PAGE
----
As believed in all other countries of the world, Vietnamese farmers used to grow crops organically hundreds of years ago. However, organic farming, according to the current international standards, is quite new to Vietnam. Modern organic agriculture started in the late 1990s with a small number of initiatives, primarily involving the production of specialty crops, such as spices and essential oils, destined for export to Europe (Simmons and Scott, 2008). According to the 2011 IFOAM report (FiLB and IFOAM, 2012), the certified organic area in Vietnam was some 21,000 hectares, equivalent to 0.2% of the total cropped area of which 7000 ha was allotted to aquaculture (mainly shrimps). The total export value of the organic products was some US$ 12-14 million. Vietnam also has some 1300 ha of natural forest for wild harvest. The major organic commodities include shrimps, tea, leafy vegetables, specialty crops such as spices and essential oils.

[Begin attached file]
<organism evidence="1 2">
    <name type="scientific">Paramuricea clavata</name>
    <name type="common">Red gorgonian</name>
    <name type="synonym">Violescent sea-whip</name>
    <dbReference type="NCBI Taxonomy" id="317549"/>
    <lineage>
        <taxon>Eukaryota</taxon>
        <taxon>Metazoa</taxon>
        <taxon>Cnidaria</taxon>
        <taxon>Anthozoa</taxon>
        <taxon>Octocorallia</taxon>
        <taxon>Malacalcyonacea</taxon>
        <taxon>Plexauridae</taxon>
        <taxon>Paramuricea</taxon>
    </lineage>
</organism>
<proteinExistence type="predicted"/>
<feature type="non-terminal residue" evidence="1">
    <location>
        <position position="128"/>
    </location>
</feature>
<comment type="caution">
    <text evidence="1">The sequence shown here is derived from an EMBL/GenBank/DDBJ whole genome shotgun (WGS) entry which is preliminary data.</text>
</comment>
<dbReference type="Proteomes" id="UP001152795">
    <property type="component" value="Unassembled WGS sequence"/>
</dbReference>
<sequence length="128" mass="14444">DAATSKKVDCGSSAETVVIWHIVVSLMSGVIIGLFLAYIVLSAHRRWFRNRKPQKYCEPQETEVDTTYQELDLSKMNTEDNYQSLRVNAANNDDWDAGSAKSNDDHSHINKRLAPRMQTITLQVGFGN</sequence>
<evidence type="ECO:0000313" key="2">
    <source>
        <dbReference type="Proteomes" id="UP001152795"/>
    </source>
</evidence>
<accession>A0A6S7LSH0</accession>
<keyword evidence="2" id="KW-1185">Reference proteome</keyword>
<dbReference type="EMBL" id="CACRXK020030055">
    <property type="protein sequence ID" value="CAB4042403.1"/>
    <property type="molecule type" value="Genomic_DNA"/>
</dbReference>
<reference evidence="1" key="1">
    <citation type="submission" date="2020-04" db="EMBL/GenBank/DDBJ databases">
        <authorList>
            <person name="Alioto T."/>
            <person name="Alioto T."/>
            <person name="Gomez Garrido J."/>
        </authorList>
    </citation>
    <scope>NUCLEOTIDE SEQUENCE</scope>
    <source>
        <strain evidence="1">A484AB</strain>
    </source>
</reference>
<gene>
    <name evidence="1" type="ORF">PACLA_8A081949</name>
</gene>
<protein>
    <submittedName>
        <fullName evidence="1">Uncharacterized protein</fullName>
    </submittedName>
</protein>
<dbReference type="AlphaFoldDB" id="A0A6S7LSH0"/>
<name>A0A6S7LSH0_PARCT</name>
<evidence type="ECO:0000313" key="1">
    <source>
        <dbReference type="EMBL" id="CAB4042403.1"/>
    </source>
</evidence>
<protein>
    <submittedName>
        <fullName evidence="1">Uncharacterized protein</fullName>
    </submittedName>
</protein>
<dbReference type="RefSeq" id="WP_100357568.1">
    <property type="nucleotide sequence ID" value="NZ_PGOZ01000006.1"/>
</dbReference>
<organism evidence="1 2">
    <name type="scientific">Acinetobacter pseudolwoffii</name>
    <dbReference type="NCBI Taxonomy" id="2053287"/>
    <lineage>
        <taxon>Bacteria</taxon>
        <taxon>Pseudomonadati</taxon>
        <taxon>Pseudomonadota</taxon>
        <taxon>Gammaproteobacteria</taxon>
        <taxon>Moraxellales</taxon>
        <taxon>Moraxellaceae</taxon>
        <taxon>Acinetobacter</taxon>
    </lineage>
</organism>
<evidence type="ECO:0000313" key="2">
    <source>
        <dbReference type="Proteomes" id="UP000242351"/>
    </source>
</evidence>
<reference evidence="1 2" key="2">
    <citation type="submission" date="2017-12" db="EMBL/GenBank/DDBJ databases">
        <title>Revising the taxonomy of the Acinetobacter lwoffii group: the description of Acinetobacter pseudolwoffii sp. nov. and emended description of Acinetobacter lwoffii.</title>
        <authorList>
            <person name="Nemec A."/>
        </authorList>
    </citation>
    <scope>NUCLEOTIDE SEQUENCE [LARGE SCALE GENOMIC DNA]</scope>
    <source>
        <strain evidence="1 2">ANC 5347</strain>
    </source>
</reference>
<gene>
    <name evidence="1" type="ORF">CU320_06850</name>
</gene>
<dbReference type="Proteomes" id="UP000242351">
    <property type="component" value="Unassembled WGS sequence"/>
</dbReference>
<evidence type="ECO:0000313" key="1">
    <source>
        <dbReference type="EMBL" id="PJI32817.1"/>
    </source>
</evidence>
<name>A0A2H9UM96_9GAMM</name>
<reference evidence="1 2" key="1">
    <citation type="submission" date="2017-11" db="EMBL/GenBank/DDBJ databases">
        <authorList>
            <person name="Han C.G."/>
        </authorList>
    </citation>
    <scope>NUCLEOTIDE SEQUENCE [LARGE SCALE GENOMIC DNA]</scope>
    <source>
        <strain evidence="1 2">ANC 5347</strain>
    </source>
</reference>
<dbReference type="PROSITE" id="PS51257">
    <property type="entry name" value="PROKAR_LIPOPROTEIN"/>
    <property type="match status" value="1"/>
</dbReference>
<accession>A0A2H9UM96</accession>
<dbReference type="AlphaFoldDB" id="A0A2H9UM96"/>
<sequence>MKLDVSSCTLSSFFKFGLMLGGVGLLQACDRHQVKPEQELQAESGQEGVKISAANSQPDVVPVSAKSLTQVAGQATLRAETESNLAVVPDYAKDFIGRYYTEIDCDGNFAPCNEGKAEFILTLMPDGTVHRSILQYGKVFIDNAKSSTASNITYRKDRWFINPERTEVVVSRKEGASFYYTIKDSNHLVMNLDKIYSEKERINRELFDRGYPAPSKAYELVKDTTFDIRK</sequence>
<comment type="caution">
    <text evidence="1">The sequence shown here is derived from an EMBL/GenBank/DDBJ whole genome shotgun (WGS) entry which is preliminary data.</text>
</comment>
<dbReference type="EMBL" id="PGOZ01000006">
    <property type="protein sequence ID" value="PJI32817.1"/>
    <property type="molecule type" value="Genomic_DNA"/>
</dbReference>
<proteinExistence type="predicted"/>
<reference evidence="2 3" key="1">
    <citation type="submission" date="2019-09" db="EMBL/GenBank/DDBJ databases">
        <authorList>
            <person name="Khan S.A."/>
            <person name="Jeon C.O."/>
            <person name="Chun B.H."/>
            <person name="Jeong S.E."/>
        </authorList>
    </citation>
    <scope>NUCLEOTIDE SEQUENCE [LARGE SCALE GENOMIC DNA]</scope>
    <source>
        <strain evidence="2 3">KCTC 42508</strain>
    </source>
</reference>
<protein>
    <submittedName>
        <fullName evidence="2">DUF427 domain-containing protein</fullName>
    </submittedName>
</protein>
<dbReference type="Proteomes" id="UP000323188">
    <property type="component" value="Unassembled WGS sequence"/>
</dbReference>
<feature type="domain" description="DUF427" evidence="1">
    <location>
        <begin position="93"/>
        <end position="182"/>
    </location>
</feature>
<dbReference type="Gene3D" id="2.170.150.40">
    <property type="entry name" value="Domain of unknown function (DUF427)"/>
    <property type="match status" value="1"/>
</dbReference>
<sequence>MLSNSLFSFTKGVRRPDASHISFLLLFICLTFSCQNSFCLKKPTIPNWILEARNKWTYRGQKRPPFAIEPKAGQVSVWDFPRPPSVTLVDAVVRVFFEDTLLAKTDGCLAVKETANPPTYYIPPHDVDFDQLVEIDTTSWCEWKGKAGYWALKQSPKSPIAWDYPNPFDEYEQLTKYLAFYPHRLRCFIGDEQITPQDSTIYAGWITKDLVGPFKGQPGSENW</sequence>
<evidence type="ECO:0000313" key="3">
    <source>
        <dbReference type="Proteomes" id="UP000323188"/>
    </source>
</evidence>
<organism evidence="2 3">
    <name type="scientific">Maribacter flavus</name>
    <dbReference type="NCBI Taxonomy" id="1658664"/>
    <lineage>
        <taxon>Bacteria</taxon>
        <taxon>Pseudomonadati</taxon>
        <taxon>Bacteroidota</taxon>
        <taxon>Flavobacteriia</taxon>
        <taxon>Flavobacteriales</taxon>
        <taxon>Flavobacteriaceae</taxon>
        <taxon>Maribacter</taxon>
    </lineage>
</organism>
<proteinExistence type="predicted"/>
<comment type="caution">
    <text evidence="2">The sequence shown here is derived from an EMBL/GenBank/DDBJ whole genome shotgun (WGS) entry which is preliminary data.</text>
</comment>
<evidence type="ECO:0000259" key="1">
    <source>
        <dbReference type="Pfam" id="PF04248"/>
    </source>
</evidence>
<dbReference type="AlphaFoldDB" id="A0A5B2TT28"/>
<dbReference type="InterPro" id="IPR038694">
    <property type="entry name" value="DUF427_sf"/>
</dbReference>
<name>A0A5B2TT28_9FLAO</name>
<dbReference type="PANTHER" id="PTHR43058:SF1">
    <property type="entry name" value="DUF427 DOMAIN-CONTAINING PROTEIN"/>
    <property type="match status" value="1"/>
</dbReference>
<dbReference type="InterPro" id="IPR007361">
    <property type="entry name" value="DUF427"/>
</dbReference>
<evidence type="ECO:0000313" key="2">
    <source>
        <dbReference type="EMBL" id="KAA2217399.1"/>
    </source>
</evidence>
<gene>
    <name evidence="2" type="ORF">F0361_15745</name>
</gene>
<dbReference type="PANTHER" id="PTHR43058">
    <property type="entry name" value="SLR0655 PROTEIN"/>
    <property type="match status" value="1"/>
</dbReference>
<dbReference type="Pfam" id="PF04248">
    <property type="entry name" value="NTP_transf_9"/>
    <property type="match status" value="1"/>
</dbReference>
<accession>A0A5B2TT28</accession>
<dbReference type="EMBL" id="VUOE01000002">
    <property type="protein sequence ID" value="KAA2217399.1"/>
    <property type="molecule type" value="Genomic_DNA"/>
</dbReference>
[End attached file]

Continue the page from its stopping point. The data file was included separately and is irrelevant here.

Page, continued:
The local Vietnamese market for organic products has not been developed, although one company tried to introduce organic vegetables to consumers in Hanoi some years ago. Few international and local organizations are supporting organic agriculture (main exceptions ADDA, GTZ and lately the RDA of Korea). The Government also has no specific policies to support the development of organic agriculture and as a result, there is still little attention given to organic farming from research and the extension service. There is currently only a very sparse amount of information available on organic agriculture and the topic has received little attention in the academic literature. In 2007, the Ministry of Agriculture and Rural Development (MARD) issued national basic standards for organic production (MARD, 2007), which can be used as a reference for producers, processors and others interested in organic products for the local market. MARD is planning to set up a certification system for the local market but a timeframe for this activity has not yet been developed. Some private service providers, such as Qualiservice, recently developed competencies to support farmers in obtaining certification (organic and GAP-Good Agricultural Practice) for agricultural and fishery products. Recent good moves were that in late 2011, Vietnam Organic Agriculture (VOA) was officially founded and that in January 2012, the Prime Minister issued a policy decision (01/2012/QD-TTg) to support Good Agricultural Practices (GAPs) for agriculture, forestry and fisheries, including organic farming. Lately, MARD confirms its stronger support for organic farming and production through the implementation of the 2013-2020 core scientific and technological research and development program for the period of 2013-2020 (MARD 2013). Marketing of organic products is reportedly growing in big cities such as Hanoi and Ho Chi Minh.